Texas-based computer technology giant Dell became the largest merchant to join the bitcoin ecosystem late last week when it announced a partnership with Coinbase and launched a 10% discount for bitcoin customers.
The news was greeted with applause by the bitcoin ecosystem and proliferated widely through the mainstream media given Dell’s strong brand recognition and status as an early success story from the PC computing era.
Now, speaking to CoinDesk in a new interview, Paul Walsh, CIO of Dell Commerce Services, has provided more insight into his company’s decision to begin accepting bitcoin payments, a first of what he acknowledged could become his company’s more extensive involvement in the space.
Perhaps most notably, Walsh indicated that Dell doesn’t consider itself to be an early adopter of bitcoin. Rather, he suggested that Dell believes merchants are already broadly moving toward accepting digital currency as a payment option, and that the decision simply finds Dell keeping pace with the times and the needs of its existing customers.
Walsh told CoinDesk:
“We’ve got to ensure we know where the market is going and what’s happening everywhere. We have regular communication with our customers, we understand exactly what they’re looking for [and] where they may have friction in their path, we look to see if there are any big innovations that would benefit our customers.”
Dell became the largest public company to go private last year when original founder Michael Dell closed a $25bn deal to regain its leadership.
According to the company’s last public filing, it earned $56.9bn in 2013, with the largest gain in revenue increase in its enterprise solutions and services business.
Improving customer service
For now, Walsh said the company’s main goal for its bitcoin program will be to remove friction during the customer purchasing process and make it easier for its existing customer base to transact with Dell.
Walsh suggested that Dell believes many of its existing customers already use bitcoin, and that the partnership with Coinbase simply allows the company to better serve these customers.
“I think that customer feedback was one of the reasons we started doing it. That to me says that our existing customers have been using bitcoin, so we want to make sure we’re satisfying those,” Walsh said.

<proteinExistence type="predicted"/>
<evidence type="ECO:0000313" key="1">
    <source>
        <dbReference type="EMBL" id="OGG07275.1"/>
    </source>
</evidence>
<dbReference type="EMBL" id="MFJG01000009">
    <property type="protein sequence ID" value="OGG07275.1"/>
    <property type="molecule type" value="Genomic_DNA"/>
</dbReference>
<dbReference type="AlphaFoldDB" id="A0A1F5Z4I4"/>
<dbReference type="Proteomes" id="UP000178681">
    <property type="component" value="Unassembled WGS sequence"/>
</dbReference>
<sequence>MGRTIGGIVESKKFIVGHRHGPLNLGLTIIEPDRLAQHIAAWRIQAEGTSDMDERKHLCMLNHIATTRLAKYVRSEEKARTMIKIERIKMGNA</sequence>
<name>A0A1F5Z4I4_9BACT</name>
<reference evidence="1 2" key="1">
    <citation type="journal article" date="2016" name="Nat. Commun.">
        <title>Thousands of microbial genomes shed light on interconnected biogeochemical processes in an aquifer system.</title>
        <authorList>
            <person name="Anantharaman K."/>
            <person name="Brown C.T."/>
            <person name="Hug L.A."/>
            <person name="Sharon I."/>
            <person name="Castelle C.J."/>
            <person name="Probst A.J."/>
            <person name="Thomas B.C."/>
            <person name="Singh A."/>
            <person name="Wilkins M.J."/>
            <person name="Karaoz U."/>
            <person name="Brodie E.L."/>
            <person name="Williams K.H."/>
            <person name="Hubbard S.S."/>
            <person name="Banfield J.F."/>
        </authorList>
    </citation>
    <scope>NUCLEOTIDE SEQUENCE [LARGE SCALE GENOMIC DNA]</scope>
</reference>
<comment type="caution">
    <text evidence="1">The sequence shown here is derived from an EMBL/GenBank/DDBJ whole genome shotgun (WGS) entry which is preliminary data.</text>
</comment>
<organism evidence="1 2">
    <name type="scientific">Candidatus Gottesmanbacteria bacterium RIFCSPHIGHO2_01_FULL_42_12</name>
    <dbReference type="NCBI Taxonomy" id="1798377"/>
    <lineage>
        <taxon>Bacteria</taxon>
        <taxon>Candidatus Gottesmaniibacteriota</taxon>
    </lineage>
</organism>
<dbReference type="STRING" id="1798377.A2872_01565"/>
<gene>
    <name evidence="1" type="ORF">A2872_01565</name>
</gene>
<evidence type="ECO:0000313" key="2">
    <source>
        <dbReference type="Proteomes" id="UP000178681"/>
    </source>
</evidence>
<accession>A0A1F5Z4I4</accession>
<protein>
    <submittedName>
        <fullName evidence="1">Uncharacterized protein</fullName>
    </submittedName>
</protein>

His comments also suggest that Dell believes bitcoin to be a payment method on par with other, more widely used tools, as he added:
“We provide whatever payment offerings you need, whether it be your credit card or PayPal and now with bitcoin, we’re just trying to answer to customer demand.”
Extending services globally
However, Walsh suggested that his company is open to expanding the program, though he did not provide details about any proposals that may be in the works or what metrics Dell will evaluate before coming to this decision.
“We wanted to start up with the US base, and from that, we’ll see where we wanted to move next. The big thing here is being able to be a lot more agile in terms of addressing our customers’ needs.”
Walsh also framed the decision as one that would help return Dell to its roots as an innovator in technology. Throughout the conversation, Walsh emphasized how it is prioritizing innovation, and how bitcoin simply provided the latest way that Dell can show its dedication.
“The first thing to provide a payment method for our business and bitcoin is a great example of how we can show some innovation. We’re always going to be looking for new, innovative ways to ensure we’re driving the right experience.”
In recent years, the company has come under fire in the mainstream financial press for failing to adjust to the decline of PC sales that has resulted from increased smartphone use.
While Walsh gave the impression that Dell is primarily focused on bitcoin as a payments play, the company may be uniquely positioned to exploit other potential market opportunities in the space.
For example, Dell has a professional Data Center Solutions team currently working on cloud computing and optimizing hyperscale data centers, tools that could no doubt position Dell to enter or serve the now booming industrial bitcoin mining space.
Still, while Dell could have an evident competitive advantage in the space, Walsh suggested the idea is not currently on the company’s radar, saying:
“We’re familiar with [bitcoin mining]. It’s not something we’re looking at at this time, but we are familiar with it.”
Notably, Dell recently decided to shelve plans to build additional data centers in Europe, choosing instead to focus on data center management.
The company had earlier planned to purchase $1bn worth of data centers as recently as 2011.
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